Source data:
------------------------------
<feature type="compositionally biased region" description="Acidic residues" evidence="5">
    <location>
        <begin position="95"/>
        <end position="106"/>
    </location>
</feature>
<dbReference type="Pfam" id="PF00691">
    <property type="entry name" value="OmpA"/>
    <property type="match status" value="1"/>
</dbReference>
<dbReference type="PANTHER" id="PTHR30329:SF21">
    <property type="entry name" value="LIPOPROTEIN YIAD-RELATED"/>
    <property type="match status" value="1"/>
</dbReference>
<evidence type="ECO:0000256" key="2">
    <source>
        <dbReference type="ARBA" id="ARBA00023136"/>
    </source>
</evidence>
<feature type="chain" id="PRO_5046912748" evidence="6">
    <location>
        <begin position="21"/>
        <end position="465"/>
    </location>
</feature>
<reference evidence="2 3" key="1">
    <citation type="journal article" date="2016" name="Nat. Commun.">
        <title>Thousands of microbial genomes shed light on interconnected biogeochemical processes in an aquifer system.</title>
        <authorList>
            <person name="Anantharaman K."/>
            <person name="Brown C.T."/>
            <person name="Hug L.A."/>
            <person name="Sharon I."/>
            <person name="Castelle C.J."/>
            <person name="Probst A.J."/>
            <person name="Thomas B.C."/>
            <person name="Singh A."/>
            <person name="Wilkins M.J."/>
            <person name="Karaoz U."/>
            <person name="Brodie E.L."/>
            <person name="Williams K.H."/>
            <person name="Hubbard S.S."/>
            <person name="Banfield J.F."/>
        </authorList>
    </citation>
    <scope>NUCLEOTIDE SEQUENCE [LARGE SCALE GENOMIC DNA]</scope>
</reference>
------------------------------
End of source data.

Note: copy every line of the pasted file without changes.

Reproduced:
<feature type="compositionally biased region" description="Acidic residues" evidence="5">
    <location>
        <begin position="95"/>
        <end position="106"/>
    </location>
</feature>
<dbReference type="Pfam" id="PF00691">
    <property type="entry name" value="OmpA"/>
    <property type="match status" value="1"/>
</dbReference>
<dbReference type="PANTHER" id="PTHR30329:SF21">
    <property type="entry name" value="LIPOPROTEIN YIAD-RELATED"/>
    <property type="match status" value="1"/>
</dbReference>
<evidence type="ECO:0000256" key="2">
    <source>
        <dbReference type="ARBA" id="ARBA00023136"/>
    </source>
</evidence>
<feature type="chain" id="PRO_5046912748" evidence="6">
    <location>
        <begin position="21"/>
        <end position="465"/>
    </location>
</feature>
<reference evidence="2 3" key="1">
    <citation type="journal article" date="2016" name="Nat. Commun.">
        <title>Thousands of microbial genomes shed light on interconnected biogeochemical processes in an aquifer system.</title>
        <authorList>
            <person name="Anantharaman K."/>
            <person name="Brown C.T."/>
            <person name="Hug L.A."/>
            <person name="Sharon I."/>
            <person name="Castelle C.J."/>
            <person name="Probst A.J."/>
            <person name="Thomas B.C."/>
            <person name="Singh A."/>
            <person name="Wilkins M.J."/>
            <person name="Karaoz U."/>
            <person name="Brodie E.L."/>
            <person name="Williams K.H."/>
            <person name="Hubbard S.S."/>
            <person name="Banfield J.F."/>
        </authorList>
    </citation>
    <scope>NUCLEOTIDE SEQUENCE [LARGE SCALE GENOMIC DNA]</scope>
</reference>